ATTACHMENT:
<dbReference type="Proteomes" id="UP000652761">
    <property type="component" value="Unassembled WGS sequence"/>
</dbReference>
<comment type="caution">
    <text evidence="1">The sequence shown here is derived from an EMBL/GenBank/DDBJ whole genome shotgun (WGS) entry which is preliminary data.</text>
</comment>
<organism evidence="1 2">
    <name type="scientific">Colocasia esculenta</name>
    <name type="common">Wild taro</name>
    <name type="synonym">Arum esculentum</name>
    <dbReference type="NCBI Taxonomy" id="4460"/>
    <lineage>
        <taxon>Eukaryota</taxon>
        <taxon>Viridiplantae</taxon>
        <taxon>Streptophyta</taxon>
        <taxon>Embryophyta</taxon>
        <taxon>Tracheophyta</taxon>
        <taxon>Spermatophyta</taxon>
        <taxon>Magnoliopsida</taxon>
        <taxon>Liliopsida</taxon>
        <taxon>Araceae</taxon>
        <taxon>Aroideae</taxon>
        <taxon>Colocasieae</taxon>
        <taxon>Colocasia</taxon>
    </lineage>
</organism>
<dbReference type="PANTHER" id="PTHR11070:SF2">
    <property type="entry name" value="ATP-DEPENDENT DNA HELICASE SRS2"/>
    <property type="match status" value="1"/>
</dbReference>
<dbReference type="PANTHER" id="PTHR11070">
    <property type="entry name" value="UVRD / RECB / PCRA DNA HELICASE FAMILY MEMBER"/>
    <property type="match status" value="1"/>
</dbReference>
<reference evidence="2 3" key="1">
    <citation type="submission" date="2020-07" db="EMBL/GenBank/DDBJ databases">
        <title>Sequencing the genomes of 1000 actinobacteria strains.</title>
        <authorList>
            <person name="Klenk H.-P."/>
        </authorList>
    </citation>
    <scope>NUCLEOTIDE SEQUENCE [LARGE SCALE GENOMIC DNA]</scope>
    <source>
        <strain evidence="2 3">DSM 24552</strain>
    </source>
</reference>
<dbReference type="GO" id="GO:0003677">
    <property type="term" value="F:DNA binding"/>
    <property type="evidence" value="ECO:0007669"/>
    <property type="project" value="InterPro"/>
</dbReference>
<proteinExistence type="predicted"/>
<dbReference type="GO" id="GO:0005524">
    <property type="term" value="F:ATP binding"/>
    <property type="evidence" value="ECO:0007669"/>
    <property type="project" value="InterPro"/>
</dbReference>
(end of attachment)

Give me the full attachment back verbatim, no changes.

<dbReference type="Proteomes" id="UP000652761">
    <property type="component" value="Unassembled WGS sequence"/>
</dbReference>
<comment type="caution">
    <text evidence="1">The sequence shown here is derived from an EMBL/GenBank/DDBJ whole genome shotgun (WGS) entry which is preliminary data.</text>
</comment>
<organism evidence="1 2">
    <name type="scientific">Colocasia esculenta</name>
    <name type="common">Wild taro</name>
    <name type="synonym">Arum esculentum</name>
    <dbReference type="NCBI Taxonomy" id="4460"/>
    <lineage>
        <taxon>Eukaryota</taxon>
        <taxon>Viridiplantae</taxon>
        <taxon>Streptophyta</taxon>
        <taxon>Embryophyta</taxon>
        <taxon>Tracheophyta</taxon>
        <taxon>Spermatophyta</taxon>
        <taxon>Magnoliopsida</taxon>
        <taxon>Liliopsida</taxon>
        <taxon>Araceae</taxon>
        <taxon>Aroideae</taxon>
        <taxon>Colocasieae</taxon>
        <taxon>Colocasia</taxon>
    </lineage>
</organism>
<dbReference type="PANTHER" id="PTHR11070:SF2">
    <property type="entry name" value="ATP-DEPENDENT DNA HELICASE SRS2"/>
    <property type="match status" value="1"/>
</dbReference>
<dbReference type="PANTHER" id="PTHR11070">
    <property type="entry name" value="UVRD / RECB / PCRA DNA HELICASE FAMILY MEMBER"/>
    <property type="match status" value="1"/>
</dbReference>
<reference evidence="2 3" key="1">
    <citation type="submission" date="2020-07" db="EMBL/GenBank/DDBJ databases">
        <title>Sequencing the genomes of 1000 actinobacteria strains.</title>
        <authorList>
            <person name="Klenk H.-P."/>
        </authorList>
    </citation>
    <scope>NUCLEOTIDE SEQUENCE [LARGE SCALE GENOMIC DNA]</scope>
    <source>
        <strain evidence="2 3">DSM 24552</strain>
    </source>
</reference>
<dbReference type="GO" id="GO:0003677">
    <property type="term" value="F:DNA binding"/>
    <property type="evidence" value="ECO:0007669"/>
    <property type="project" value="InterPro"/>
</dbReference>
<proteinExistence type="predicted"/>
<dbReference type="GO" id="GO:0005524">
    <property type="term" value="F:ATP binding"/>
    <property type="evidence" value="ECO:0007669"/>
    <property type="project" value="InterPro"/>
</dbReference>